Origins of the Wuwuchim Ceremony

Published on August 4, 2011 by Amy

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Wuwuchim Ceremony
Wuwuchim Ceremony

The ceremony takes place in November and lasts for 16 days. It is among several ceremonies that the Hopi Indians of Arizona celebrate. The purpose of the Wuwuchim is to mark the beginning of the new ceremonial year in the Hopi calendar. In other words, this is like the Hopi New Year celebration.

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The name is believed to come from the Hopi word wuwutani, which means “to grow up.” It is also a time when the young men are initiated into the sacred societies that oversee all the Hopi ceremonies throughout the year.

The tribal elders will close off all roads leading to the pueblo. All fires are extinguished. The women and children stay indoors.

The initiation ceremony takes place in the kiva (see below) where the adolescent boys are gathered and participate in secret ceremonies that introduce them to the Hopi religious customs and beliefs. Not only are visitors are not allowed to view this part of the ceremony; but, even other tribal members are not allowed to see these initiation rites take place. So the initiation ceremony is overseen by a tribal chief who impersonates Masau’u, the Hopi God of Death and the ruler of the underworld.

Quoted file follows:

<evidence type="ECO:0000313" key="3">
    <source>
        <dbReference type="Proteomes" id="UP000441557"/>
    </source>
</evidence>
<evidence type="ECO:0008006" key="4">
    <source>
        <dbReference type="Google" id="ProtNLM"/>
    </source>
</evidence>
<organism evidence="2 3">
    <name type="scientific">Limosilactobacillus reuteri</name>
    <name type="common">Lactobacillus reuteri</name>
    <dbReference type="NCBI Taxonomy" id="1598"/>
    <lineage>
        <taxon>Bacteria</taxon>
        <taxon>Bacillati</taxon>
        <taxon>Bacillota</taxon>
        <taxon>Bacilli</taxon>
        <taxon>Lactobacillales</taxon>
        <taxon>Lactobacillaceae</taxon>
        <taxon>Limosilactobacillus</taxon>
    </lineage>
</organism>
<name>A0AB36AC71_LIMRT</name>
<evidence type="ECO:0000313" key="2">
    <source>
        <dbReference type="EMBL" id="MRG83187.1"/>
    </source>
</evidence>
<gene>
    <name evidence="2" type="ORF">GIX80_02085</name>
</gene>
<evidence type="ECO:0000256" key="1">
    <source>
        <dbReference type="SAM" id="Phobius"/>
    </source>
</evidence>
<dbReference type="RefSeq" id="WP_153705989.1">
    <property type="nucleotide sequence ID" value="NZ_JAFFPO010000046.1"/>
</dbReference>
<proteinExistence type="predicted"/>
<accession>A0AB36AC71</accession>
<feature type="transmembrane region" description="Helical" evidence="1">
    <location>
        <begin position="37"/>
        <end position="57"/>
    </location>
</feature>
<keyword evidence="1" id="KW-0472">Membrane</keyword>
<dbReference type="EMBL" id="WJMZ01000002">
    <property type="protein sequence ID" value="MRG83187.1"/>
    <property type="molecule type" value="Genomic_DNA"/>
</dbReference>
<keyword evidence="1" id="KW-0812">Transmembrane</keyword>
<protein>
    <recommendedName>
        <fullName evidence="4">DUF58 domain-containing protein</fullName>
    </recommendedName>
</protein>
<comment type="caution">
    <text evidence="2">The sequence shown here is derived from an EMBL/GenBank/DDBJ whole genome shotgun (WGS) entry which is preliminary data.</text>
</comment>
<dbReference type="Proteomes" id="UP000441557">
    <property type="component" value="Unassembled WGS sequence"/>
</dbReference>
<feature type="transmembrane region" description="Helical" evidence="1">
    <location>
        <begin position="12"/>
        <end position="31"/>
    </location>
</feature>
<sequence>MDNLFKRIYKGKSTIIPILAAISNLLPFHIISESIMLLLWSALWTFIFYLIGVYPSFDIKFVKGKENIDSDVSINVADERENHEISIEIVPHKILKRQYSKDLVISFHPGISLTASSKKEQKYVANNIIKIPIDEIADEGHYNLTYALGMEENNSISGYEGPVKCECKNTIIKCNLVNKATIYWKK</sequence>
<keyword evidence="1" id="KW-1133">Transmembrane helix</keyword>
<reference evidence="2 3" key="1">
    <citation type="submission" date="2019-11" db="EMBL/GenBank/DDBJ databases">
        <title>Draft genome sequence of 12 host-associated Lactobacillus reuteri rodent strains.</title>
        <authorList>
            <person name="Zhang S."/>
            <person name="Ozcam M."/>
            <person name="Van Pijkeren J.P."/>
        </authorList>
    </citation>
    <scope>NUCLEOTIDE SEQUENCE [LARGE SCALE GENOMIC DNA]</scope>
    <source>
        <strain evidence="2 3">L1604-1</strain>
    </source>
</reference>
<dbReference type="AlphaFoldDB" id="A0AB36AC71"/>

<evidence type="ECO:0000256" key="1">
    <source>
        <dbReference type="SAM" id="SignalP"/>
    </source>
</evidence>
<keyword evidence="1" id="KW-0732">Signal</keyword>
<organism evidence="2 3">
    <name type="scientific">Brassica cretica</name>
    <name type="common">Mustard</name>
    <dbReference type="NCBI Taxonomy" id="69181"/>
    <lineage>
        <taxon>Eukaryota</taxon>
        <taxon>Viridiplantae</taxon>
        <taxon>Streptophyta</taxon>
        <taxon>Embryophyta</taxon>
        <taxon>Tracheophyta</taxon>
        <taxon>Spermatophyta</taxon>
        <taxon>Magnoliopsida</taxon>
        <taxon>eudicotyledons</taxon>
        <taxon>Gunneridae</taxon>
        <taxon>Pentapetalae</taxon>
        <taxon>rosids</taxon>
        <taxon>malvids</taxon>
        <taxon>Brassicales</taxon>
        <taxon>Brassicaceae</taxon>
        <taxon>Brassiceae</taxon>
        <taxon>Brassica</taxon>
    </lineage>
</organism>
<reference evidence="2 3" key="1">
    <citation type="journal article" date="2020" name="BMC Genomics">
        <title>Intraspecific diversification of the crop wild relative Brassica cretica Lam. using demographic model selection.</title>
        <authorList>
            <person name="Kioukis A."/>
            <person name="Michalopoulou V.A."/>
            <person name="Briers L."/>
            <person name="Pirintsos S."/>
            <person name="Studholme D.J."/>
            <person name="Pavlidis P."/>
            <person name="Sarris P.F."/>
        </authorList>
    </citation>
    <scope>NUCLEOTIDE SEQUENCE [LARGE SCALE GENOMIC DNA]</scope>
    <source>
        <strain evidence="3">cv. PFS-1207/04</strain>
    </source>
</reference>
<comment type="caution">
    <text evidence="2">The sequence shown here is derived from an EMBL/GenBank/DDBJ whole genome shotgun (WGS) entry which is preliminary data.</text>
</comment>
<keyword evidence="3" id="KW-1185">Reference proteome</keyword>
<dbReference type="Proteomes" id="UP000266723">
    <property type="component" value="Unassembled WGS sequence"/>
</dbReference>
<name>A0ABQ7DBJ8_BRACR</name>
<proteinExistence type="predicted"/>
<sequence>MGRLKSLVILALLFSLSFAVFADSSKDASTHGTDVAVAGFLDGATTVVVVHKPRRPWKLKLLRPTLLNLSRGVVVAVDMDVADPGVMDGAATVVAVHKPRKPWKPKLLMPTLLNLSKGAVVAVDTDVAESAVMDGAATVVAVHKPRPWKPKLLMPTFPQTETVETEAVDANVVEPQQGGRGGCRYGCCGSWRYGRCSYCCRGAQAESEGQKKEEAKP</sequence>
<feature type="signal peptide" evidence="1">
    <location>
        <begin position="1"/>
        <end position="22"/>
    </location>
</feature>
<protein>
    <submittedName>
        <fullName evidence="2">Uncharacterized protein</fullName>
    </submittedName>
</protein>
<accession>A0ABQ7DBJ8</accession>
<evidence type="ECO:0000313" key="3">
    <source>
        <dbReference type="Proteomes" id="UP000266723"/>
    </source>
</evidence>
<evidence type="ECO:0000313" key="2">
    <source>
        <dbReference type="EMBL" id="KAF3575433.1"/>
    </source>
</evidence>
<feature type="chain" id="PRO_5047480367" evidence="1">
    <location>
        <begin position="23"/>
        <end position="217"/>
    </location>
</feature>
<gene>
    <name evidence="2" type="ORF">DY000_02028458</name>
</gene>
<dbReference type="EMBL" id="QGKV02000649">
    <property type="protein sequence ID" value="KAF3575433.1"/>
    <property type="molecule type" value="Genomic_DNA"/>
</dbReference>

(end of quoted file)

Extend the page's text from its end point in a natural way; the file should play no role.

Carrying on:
After the boys have gone through their initiation, they are treated as adults and allowed to dance as Katchinas (see below) in all other Hopi ceremonies throughout the rest of the year. Wuwuchim is therefore essential tot he continuing cycle of Hopi ceremonial life.

The kindling of the new fire (see below) is the first ritual that takes place during the Wuwuchim. Other tribes observe this ritual around the time of the winter solstice, but the Hopi use it as the start of their Wuwuchim showing it’s importance as a symbol of the start of the new Hopi year. As the ceremony comes to an end, there are prayers, songs and dances designed to ensure the safety and success of the Hopi people in the coming year.

Source: brownielocks

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